best plunge saw

Best Plunge Saw in the UK (2024 Reviews & Buying Guide)

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Increasingly eclipsing the less practical circular saw, the spring-mounted circular blades on plunge saws are ideal for precise and consistent cuts through the hardest woods. 

However, with so many plunge saws on the market today, it can be tricky to choose the best model. After testing the UK’s most highly-rated products side-by-side, we determined that the best plunge saw is Evolution’s R185CCSX

Taking a left-field approach to this niche market, the R185CCSX is less of a true plunge saw than our other shortlisted contenders. However, it still offers the practicality and versatility of a plunge saw. It’s also cheap, comprehensively equipped, well-regarded and surprisingly lightweight.

Plunge Saw Reviews — The UK’s Top 3 in 2024

After many hours of research and rigorous testing, these are our favourite plunge saws on the UK market, starting with a worthy test winner:

Our Top Pick
1. Evolution R185CCSX

1. Evolution R185CCSX

  • Boasts multi-material cutting technology
  • Adjustable 64mm cutting depth
  • Powerful 1,600W motor
  • 0–45° bevel tilt with a virtual pivot
  • Ergonomic, soft-grip handles
  • Dust extraction port 
  • Includes 1,020mm circular saw track
  • Compatible with Evolution's 1.4m & 2.8m tracks (sold separately)
  • Robust & sturdy construction with even weight distribution (weighs only 4.8kg)

On paper, it’s hard to see why Evolution’s R185CCSX is so much cheaper than the other products on our list. It weighs about the same as the Triton and has considerably more power than the Lumberjack.

It’s certainly difficult to argue with Evolution’s specifications. Weighing just 5.1kg and supplied with a 185mm TCT blade capable of slicing through wood with embedded nails, its high-torque 1,600W motor is equipped with an electric brake capable of stopping rotation within a few seconds. It can be tilted to 45 degrees, with a 64mm maximum cutting depth, easily beating the Lumberjack.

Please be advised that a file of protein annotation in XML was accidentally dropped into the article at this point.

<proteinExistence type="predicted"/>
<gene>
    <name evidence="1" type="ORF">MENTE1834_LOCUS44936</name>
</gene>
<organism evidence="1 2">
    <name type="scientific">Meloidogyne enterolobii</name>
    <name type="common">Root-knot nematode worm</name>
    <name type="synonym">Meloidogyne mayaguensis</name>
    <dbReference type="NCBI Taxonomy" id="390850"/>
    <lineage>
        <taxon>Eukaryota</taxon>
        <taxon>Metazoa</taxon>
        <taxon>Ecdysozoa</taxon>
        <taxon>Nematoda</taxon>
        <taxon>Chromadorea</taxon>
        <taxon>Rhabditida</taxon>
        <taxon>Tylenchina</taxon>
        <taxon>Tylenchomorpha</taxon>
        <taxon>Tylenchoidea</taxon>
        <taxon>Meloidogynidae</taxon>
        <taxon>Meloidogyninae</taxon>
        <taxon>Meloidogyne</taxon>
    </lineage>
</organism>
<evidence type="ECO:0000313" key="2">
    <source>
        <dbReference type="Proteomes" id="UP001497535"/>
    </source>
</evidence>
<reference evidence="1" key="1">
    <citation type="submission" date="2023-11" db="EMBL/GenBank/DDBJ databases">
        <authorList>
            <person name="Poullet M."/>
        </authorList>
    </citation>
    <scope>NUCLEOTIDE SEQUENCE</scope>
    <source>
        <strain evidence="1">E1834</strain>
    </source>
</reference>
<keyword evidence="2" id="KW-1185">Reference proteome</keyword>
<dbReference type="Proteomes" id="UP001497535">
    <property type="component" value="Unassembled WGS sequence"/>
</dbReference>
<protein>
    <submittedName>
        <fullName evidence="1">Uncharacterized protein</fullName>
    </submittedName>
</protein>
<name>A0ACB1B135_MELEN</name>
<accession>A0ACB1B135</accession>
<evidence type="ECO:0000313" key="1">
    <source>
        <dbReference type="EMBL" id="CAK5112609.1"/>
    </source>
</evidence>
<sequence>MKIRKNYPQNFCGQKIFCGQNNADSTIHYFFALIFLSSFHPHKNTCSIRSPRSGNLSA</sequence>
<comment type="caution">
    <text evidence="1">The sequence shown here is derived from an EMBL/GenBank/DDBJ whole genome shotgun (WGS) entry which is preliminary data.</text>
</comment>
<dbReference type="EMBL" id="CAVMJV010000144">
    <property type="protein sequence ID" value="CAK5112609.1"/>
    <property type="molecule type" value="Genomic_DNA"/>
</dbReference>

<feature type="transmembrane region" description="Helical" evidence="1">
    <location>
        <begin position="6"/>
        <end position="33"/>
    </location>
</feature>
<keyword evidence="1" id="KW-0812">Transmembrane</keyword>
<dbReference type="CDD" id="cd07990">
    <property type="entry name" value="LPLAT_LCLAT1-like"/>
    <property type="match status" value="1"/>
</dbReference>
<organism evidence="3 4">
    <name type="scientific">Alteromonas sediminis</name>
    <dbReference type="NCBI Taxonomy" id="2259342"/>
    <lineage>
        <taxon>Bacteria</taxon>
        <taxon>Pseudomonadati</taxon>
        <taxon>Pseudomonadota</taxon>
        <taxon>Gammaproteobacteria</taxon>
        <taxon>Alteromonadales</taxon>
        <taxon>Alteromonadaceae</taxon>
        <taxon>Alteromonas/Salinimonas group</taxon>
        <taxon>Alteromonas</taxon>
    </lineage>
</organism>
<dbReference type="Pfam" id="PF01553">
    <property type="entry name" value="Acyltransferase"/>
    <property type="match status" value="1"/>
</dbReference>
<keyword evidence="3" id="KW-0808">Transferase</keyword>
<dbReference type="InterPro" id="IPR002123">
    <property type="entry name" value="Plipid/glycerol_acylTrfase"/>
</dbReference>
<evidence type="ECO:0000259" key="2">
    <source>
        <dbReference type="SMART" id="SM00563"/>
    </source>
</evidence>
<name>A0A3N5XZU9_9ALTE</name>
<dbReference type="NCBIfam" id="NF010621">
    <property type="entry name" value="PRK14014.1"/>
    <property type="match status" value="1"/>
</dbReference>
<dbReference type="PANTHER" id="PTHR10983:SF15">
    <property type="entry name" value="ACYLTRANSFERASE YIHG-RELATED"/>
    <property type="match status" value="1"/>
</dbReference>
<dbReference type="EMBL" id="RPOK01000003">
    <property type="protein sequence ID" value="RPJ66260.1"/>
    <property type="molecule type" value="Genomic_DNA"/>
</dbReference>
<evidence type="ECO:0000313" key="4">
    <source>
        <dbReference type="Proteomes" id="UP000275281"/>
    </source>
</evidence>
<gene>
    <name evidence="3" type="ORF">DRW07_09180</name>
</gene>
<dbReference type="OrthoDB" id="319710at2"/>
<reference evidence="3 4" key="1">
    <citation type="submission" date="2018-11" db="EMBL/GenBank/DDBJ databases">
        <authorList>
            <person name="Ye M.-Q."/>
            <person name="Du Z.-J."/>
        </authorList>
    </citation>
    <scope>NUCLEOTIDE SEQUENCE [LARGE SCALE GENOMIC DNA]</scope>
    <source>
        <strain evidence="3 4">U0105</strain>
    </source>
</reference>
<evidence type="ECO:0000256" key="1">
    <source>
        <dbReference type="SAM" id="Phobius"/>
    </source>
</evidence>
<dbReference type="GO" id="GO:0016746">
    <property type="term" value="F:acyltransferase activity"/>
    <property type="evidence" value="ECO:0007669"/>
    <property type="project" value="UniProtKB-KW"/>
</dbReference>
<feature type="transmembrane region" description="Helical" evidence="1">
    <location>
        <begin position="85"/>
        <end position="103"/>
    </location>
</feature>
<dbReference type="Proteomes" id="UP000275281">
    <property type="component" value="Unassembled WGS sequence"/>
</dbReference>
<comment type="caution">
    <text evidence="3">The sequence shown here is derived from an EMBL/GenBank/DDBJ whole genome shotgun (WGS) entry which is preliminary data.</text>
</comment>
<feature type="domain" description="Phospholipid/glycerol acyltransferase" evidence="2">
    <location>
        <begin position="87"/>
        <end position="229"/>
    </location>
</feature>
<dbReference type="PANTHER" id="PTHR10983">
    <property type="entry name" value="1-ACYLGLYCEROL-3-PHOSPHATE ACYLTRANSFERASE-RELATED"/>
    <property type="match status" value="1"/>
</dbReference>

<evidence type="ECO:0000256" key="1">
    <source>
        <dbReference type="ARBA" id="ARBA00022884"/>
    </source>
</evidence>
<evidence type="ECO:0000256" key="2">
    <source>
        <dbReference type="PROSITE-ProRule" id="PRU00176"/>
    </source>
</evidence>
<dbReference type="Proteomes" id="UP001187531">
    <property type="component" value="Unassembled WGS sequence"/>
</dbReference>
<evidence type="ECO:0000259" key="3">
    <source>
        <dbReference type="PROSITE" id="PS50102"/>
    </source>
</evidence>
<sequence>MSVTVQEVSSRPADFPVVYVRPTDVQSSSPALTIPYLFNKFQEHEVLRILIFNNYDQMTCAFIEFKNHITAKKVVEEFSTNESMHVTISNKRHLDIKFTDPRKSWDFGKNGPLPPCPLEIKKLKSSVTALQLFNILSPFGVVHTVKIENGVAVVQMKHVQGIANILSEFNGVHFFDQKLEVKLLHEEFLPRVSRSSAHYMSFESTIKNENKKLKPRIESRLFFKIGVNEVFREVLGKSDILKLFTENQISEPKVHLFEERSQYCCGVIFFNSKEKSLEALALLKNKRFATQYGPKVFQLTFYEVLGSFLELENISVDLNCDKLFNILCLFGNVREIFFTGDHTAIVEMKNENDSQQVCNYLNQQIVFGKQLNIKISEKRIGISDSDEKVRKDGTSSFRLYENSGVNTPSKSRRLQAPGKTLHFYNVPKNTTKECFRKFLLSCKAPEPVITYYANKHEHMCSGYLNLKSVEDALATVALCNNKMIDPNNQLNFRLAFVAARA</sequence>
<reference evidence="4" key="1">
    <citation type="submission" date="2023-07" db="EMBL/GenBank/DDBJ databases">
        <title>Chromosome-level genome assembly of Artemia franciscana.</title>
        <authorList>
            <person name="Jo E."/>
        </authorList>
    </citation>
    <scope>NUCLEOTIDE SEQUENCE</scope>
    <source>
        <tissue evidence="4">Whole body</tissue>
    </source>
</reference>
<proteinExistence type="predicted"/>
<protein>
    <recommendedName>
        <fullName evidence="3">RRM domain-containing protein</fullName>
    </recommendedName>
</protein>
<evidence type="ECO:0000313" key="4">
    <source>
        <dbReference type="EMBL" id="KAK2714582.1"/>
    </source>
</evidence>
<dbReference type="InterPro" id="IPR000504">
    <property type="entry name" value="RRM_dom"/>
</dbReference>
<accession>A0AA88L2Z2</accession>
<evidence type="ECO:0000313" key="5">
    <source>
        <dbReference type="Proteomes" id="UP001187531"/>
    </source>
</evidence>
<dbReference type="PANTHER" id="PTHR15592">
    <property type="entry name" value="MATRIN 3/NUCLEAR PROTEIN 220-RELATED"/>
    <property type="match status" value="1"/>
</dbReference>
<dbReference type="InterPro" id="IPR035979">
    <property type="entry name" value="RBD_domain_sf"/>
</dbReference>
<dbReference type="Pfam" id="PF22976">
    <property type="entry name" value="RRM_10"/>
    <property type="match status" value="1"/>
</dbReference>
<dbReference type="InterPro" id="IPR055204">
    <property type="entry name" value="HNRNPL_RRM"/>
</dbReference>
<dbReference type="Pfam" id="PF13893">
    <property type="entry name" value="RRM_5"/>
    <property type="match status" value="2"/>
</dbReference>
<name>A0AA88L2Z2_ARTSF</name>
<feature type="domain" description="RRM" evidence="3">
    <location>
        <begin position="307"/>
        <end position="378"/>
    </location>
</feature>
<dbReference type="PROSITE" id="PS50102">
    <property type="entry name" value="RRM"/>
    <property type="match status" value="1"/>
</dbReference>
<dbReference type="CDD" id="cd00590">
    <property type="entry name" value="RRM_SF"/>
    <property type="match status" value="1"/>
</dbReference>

When you start studying the R185CCSX’s specifications, its affordability makes sense. The track is a modest 1,020mm long and comes in three separate pieces, which might be insufficient for bigger jobs. 

Although there’s a dust extraction port, it’s less flexible than the Triton. Most significantly, the Evolution lacks an extensive parallel edge guide, which helps with edging cuts. 

The R185CCSX is a circular saw on rails rather than a traditional plunge saw, which might be an issue for some buyers because it lacks the retractable blade guard found on plunge saws. These guards enable smooth edging cuts, reduce dust exposure, and simplify cutting depths.

Affordable and lightweightTechnically, it’s not an actual plunge saw
The most powerful model we testedLimited dust dispersal
It comes with a dust extraction port 

Runner Up
2. Triton TTS1400

2. Triton TTS1400

  • Quickly switches between free plunge, scribe, and blade change modes
  • Scribe mode eliminates splintering and tear-out
  • Easy change carbon brushes
  • 0–48º bevel cut adjustment
  • 54mm max cutting depth
  • Dual bevel quadrants
  • Variable speed, soft start and constant speed control
  • Dual alignment cams
  • Anti-kickback safety feature
  • Guide rail track lock

Named after its wattage, Triton’s TTS1400 is a relatively stylish piece of equipment with an apricot chassis and a semi-cylindrical soft-grip handle suitable for left or right-handed users. 

Drawing on 45 years of manufacturing experience, it’s a robust plunge saw with many valuable features, including a 60mm cut depth.